Coan recommends identifying three to five clients you’ve loved working with. Write down the details about them. What’s their style? What questions and concerns did they express to you? Did they have special requests? What are their interests? What was their target budget? What did they buy? Write down this information, and then see where there’s overlap among the top clients.
Next, write down some of the characteristics of the people you want to work with. What does your dream client look like? Compare these characteristics with those of your top clients.
Now you’re starting to get a picture of your ideal client. Describe the persona of your target as if they’re a real person. Picture them in your mind’s eye. Recall this visual as you market your business, develop new product lines, and send communications.
Step 3: Market to your people. Marketing, at its core, is the act of getting out the right message to the right people. Refer to your ideal client persona and consider how you can best communicate with them. This usually requires a good understanding of a few basic tools:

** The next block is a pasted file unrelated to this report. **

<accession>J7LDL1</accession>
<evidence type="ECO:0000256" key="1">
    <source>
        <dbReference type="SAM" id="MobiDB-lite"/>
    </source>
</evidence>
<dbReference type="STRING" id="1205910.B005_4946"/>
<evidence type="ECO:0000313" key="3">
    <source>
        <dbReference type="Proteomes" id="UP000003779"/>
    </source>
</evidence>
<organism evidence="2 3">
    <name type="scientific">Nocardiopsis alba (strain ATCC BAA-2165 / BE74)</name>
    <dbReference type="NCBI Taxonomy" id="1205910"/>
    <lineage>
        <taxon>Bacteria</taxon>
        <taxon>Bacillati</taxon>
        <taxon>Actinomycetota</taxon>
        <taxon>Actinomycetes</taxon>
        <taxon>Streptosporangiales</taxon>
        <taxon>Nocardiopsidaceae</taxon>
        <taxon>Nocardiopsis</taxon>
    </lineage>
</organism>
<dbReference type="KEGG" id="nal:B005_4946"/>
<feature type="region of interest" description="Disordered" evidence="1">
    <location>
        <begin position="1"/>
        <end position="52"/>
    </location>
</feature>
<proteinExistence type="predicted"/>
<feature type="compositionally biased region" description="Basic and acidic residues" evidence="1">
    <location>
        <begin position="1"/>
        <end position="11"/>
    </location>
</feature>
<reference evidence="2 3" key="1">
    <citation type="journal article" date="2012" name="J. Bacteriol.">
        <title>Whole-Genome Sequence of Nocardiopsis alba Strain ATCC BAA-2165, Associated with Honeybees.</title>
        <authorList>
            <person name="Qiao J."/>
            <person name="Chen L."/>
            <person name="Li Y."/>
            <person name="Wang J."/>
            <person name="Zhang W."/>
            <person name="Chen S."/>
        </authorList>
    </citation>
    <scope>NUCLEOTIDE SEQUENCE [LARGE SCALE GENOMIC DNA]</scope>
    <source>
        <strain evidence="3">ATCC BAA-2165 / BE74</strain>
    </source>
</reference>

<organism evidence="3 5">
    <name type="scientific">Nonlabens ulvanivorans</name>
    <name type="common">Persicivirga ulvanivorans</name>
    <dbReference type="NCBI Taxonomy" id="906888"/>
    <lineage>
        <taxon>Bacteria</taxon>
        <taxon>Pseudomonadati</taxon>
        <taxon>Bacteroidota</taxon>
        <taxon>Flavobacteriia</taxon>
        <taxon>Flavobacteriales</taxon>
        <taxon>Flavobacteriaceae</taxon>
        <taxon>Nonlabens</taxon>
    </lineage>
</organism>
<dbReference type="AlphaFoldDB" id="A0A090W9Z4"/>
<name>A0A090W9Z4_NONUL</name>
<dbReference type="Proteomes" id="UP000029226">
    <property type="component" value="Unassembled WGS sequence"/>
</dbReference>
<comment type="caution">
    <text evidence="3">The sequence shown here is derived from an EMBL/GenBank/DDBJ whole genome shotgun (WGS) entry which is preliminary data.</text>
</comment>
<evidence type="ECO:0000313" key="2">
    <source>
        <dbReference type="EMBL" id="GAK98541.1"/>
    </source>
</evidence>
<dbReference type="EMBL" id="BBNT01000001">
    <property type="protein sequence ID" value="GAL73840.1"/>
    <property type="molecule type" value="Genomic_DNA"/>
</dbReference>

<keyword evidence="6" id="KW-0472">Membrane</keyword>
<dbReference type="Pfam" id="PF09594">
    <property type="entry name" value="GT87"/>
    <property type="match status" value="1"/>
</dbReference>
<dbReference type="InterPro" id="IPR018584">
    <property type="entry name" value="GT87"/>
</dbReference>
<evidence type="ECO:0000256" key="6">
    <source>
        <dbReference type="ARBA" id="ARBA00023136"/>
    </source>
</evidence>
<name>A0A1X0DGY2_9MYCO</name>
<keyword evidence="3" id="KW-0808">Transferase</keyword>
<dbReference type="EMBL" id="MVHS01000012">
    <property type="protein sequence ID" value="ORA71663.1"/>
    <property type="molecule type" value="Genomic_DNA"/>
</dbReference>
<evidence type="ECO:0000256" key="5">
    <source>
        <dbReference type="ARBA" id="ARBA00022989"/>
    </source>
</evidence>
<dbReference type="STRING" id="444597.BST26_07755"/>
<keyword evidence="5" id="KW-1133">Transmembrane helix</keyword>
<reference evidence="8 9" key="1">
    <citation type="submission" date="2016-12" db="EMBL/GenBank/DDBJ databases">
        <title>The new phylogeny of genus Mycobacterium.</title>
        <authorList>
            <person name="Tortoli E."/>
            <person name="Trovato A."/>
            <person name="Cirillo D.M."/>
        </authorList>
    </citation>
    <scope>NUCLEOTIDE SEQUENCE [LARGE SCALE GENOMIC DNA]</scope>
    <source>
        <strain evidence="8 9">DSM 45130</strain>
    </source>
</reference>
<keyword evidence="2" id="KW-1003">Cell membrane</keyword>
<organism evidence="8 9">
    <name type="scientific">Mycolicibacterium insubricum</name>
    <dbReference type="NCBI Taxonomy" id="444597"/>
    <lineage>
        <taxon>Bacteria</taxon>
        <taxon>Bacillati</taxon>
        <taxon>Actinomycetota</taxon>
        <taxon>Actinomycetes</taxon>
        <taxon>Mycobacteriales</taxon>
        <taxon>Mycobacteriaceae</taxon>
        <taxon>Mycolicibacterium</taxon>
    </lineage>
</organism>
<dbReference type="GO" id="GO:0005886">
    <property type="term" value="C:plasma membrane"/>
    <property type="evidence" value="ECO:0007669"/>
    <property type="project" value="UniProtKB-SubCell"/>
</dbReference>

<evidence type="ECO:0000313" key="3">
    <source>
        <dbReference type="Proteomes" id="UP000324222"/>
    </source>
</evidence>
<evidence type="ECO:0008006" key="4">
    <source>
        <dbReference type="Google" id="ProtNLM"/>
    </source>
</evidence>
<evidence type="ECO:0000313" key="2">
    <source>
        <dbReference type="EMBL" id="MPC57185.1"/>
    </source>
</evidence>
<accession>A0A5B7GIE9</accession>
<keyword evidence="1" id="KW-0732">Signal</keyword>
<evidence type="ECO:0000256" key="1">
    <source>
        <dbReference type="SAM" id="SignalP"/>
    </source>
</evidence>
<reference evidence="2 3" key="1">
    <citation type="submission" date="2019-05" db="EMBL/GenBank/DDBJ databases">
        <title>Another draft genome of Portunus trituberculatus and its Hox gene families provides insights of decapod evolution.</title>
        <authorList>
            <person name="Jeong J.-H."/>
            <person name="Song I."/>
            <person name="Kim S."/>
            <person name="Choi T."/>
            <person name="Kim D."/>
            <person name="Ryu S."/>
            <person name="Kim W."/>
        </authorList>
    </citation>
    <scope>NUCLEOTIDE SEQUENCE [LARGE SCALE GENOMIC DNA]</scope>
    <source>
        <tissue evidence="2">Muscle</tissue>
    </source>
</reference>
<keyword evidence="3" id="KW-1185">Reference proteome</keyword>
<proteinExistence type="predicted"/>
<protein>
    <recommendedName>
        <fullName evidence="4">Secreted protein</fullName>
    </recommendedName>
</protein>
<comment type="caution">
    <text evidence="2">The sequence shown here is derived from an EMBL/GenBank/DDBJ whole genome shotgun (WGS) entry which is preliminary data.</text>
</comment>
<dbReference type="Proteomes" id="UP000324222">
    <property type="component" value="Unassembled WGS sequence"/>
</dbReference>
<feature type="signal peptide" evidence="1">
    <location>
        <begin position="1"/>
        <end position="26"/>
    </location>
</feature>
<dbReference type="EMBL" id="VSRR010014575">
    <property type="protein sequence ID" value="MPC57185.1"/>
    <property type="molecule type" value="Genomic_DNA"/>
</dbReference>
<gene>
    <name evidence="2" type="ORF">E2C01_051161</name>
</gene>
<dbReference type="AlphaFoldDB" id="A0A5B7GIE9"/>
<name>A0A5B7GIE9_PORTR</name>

- Website. You have about three seconds to communicate to clients exactly what you do. Are your images on brand and do they show the kind of work you want to do? Is the messaging clear? Is the navigation of the site intuitive? People are coming to you because they have a need. Use your website to explain how you’re going to provide a solution. And tell them what to do. Do you want them to contact you? Book a session? Read more? Make your call to action visible and clear.
- Blog. A common mistake made by photographers is treating a blog like a portfolio. It’s not. A blog is a place to educate clients, communicate important messages, and position yourself as an expert in your field. One way you can do that is answering frequently asked questions, especially those that give an insight into your process or your unique artistic approach.